After many, many failed attempts over the past few years, and after many many hours spent in the library after work over the past month, I can finally say it…
I completed NaNoWriMo!
And I am very proud of myself, which I think I am allowed to be. I now have the first 50,000 words of my novel out on paper – 50,000 words that have been bouncing around my head for the last few years, finally written down. It is not the full novel, but it is a great start, and I am feeling seriously motivated to get it finished in the next year.
Now NaNo is over I am able to breathe a little and think about the whether or not this challenge has been beneficial. (‘It ended like two weeks ago,’ I hear you say. Well, I was celebrating. A lot. Too much). And so, here are five things I learned about myself during NaNoWriMo 2014:
1 – I can write 50,000 in a month!
This may seem like I’m stating the obvious, but it is a revelation. Since I have a full-time 9-5 finding the time and energy to write every day is difficult. My NaNo-ing schedule was thus: 2,000 words every weekday, 2,500 over the weekend (this was with the expectation that I would take one weekend day off). I mostly stuck to the schedule and achieved the daily quota by sitting in the library from 5pm-8pm and forcing myself through the words. I would usually get just over half way before the spirit of laziness and procrastination launched an attack on my brain and made it suddenly very important that I play a few rounds of Temple Run, but was able to struggle through to 2,000 most days.
It showed me that I always have time to write, and that I can get a huge amount done when I am able to concentrate.
2 – I could not write 50,000 every month.
Because it’s hard. And really tiring. And I had to skip a few social events to do it. Maybe every other month?
3 – When I don’t write, I get moody.
I am not sure if this was always the case or something that developed as a result of writing to a challenge, but if I came home from the library without my 2,000 words done, I could pretty much guarantee that I was going to be feeling miserable for the whole evening. At least, I would always realise this in hindsight, and it is easy to see the pattern now. This was particularly a problem for me in the final week when I fell majorly behind target. I was feeling ill that week, and the further behind I fell, the iller I felt, mostly because I would lay around feeling angry and sorry for myself. I fell so behind that I had to do the final 10,000 words on the last day.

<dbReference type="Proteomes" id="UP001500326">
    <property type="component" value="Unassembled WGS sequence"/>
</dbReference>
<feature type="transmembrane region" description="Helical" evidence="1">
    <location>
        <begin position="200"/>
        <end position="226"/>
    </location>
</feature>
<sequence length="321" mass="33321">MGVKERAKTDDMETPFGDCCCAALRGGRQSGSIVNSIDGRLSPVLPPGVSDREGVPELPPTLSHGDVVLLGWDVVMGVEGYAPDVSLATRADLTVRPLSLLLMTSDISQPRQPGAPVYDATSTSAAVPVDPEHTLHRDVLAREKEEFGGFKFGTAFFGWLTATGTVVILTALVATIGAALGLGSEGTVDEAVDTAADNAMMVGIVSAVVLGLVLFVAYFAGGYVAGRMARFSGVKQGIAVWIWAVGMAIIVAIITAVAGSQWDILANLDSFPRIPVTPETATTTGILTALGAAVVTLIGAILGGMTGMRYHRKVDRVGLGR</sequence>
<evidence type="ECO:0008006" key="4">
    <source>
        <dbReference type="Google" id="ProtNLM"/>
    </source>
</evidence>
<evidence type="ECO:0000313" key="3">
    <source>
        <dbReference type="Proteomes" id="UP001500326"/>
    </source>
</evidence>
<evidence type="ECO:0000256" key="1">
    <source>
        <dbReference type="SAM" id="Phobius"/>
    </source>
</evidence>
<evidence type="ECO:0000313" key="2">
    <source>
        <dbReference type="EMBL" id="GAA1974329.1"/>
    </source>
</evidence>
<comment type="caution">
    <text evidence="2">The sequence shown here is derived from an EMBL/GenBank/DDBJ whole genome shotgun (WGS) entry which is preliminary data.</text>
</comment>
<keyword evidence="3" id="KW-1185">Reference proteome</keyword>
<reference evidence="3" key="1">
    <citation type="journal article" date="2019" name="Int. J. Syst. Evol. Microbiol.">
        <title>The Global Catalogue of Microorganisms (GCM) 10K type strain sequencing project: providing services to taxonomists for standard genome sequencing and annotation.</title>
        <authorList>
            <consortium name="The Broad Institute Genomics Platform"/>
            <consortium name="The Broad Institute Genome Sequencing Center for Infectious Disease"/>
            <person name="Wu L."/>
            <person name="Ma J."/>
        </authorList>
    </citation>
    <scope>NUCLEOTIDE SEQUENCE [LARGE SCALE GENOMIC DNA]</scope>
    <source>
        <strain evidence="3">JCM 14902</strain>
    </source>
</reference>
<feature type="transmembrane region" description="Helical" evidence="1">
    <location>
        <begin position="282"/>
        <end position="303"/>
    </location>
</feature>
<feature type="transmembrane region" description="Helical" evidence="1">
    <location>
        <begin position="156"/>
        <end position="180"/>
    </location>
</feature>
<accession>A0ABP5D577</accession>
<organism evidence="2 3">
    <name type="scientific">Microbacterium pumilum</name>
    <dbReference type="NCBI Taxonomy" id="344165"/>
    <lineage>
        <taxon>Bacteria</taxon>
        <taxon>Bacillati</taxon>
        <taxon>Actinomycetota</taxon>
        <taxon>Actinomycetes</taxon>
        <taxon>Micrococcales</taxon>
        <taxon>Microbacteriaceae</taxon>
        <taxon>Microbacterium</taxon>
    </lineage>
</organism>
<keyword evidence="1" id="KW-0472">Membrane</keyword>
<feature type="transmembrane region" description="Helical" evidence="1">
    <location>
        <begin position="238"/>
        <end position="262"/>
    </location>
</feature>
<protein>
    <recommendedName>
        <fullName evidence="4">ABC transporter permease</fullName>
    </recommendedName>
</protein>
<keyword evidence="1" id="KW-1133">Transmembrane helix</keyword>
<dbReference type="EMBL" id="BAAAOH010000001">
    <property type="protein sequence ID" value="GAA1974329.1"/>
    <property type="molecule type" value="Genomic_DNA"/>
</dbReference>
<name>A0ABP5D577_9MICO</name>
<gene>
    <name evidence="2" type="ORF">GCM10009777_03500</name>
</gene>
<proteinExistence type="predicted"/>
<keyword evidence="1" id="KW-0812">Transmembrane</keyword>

I don’t know how to respond to this observation, other than to try and recognise when I am in a bad mood and not be so hard on myself. Or maybe I should write more. Or maybe both? I think both.
4 – Self-editing is a difficult habit to put aside.
And I didn’t realise I did it so much. When your aim is to get a certain number of words done that day, there is no time to just go back and change that one thing. That one thing will have to wait, because you have to write about 689 more things before you can stop for the day. There are whole sections of the 50,000 draft that I know will have to be changed – for example, one of the main characters completely changes name, age, and gender in the space of a few sentences. I’m going to have to go back and have another look at that bit. But there was no time for it in November.
It is, in a way though, quite liberating. You feel like you’re getting so much more done by ploughing on with it than you would have done if you kept stopping and going back. Save the red pen for later. You can’t edit a blank page, and all that.
5 – Deviation is fun.
Feeling bored? Writer’s block? There is no time for that shit in this business. What your brain needs is to be thrown into a lake of half-formed thoughts and ordered to swim. Waken up, brain.
At least that is how I overcame writer’s block. I created a new character and would divert to her storyline, which is still very much undecided, when my carefully crafted outline was holding me back. Injecting something new into the known was not only fun, but it helped give my mind a break from thinking over the characters and plot details it had been wrangling with for years. As a wise woman once said, ‘Let it go, let it go.’ This is useful, when there is no time for real breaks.
Bonus thing – NaNoWriMo is a good kickstarter, but I couldn’t do it every month.
And luckily no one is asking me to! But deadlines seem to be a good thing, so for 2015 I will be setting a few of my own to follow, and may well throw in a few mini NaNo-type weeks to keep up the momentum.
If you did NaNo this year, whether you succeeded or not, well done to you! Even just trying to commit to this sort of challenge is a good statement of trust in oneself. There are certainly drawbacks to NaNo (see references to mistake-riddled draft, above) but it adds a sense of pressure and consequence to your daily writing routine that is difficult to feel when you are unpublished and without anyone actually waiting to read the draft.